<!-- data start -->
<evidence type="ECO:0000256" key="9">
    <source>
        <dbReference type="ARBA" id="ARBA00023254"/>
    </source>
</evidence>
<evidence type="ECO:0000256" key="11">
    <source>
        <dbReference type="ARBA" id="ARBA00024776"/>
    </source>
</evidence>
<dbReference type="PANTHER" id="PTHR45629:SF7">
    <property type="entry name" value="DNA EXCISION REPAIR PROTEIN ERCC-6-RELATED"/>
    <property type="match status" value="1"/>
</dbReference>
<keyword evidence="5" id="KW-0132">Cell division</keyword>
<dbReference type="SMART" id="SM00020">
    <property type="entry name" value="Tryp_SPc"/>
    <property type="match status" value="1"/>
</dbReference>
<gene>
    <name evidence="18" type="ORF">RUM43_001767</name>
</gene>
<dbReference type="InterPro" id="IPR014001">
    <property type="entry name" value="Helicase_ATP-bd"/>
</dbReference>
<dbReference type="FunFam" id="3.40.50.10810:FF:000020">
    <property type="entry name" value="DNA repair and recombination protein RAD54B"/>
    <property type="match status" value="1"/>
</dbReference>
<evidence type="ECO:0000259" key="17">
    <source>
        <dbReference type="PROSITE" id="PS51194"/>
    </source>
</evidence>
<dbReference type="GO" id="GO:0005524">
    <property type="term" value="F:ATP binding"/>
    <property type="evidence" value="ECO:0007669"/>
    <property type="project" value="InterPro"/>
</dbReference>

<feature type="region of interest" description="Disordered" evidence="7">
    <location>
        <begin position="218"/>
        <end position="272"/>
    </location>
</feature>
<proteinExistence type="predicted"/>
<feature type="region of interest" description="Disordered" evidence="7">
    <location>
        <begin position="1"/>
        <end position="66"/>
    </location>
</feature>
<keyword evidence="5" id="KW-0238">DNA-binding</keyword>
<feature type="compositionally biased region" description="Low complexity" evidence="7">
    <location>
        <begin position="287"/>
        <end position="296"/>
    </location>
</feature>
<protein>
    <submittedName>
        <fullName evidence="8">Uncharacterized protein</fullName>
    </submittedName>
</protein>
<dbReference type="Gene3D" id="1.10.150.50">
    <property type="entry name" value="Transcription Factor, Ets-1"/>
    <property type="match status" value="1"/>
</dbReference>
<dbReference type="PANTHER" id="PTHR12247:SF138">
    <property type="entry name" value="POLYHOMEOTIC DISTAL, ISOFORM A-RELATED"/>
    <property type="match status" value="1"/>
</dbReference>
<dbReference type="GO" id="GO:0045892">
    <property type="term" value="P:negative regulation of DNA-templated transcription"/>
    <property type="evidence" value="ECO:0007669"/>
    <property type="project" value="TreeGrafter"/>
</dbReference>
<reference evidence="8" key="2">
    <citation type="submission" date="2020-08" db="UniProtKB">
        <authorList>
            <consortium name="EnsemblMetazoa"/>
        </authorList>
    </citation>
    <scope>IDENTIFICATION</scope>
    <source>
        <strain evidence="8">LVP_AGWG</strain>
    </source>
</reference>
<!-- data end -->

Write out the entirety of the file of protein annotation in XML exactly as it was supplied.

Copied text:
<evidence type="ECO:0000256" key="9">
    <source>
        <dbReference type="ARBA" id="ARBA00023254"/>
    </source>
</evidence>
<evidence type="ECO:0000256" key="11">
    <source>
        <dbReference type="ARBA" id="ARBA00024776"/>
    </source>
</evidence>
<dbReference type="PANTHER" id="PTHR45629:SF7">
    <property type="entry name" value="DNA EXCISION REPAIR PROTEIN ERCC-6-RELATED"/>
    <property type="match status" value="1"/>
</dbReference>
<keyword evidence="5" id="KW-0132">Cell division</keyword>
<dbReference type="SMART" id="SM00020">
    <property type="entry name" value="Tryp_SPc"/>
    <property type="match status" value="1"/>
</dbReference>
<gene>
    <name evidence="18" type="ORF">RUM43_001767</name>
</gene>
<dbReference type="InterPro" id="IPR014001">
    <property type="entry name" value="Helicase_ATP-bd"/>
</dbReference>
<dbReference type="FunFam" id="3.40.50.10810:FF:000020">
    <property type="entry name" value="DNA repair and recombination protein RAD54B"/>
    <property type="match status" value="1"/>
</dbReference>
<evidence type="ECO:0000259" key="17">
    <source>
        <dbReference type="PROSITE" id="PS51194"/>
    </source>
</evidence>
<dbReference type="GO" id="GO:0005524">
    <property type="term" value="F:ATP binding"/>
    <property type="evidence" value="ECO:0007669"/>
    <property type="project" value="InterPro"/>
</dbReference>

<feature type="region of interest" description="Disordered" evidence="7">
    <location>
        <begin position="218"/>
        <end position="272"/>
    </location>
</feature>
<proteinExistence type="predicted"/>
<feature type="region of interest" description="Disordered" evidence="7">
    <location>
        <begin position="1"/>
        <end position="66"/>
    </location>
</feature>
<keyword evidence="5" id="KW-0238">DNA-binding</keyword>
<feature type="compositionally biased region" description="Low complexity" evidence="7">
    <location>
        <begin position="287"/>
        <end position="296"/>
    </location>
</feature>
<protein>
    <submittedName>
        <fullName evidence="8">Uncharacterized protein</fullName>
    </submittedName>
</protein>
<dbReference type="Gene3D" id="1.10.150.50">
    <property type="entry name" value="Transcription Factor, Ets-1"/>
    <property type="match status" value="1"/>
</dbReference>
<dbReference type="PANTHER" id="PTHR12247:SF138">
    <property type="entry name" value="POLYHOMEOTIC DISTAL, ISOFORM A-RELATED"/>
    <property type="match status" value="1"/>
</dbReference>
<dbReference type="GO" id="GO:0045892">
    <property type="term" value="P:negative regulation of DNA-templated transcription"/>
    <property type="evidence" value="ECO:0007669"/>
    <property type="project" value="TreeGrafter"/>
</dbReference>
<reference evidence="8" key="2">
    <citation type="submission" date="2020-08" db="UniProtKB">
        <authorList>
            <consortium name="EnsemblMetazoa"/>
        </authorList>
    </citation>
    <scope>IDENTIFICATION</scope>
    <source>
        <strain evidence="8">LVP_AGWG</strain>
    </source>
</reference>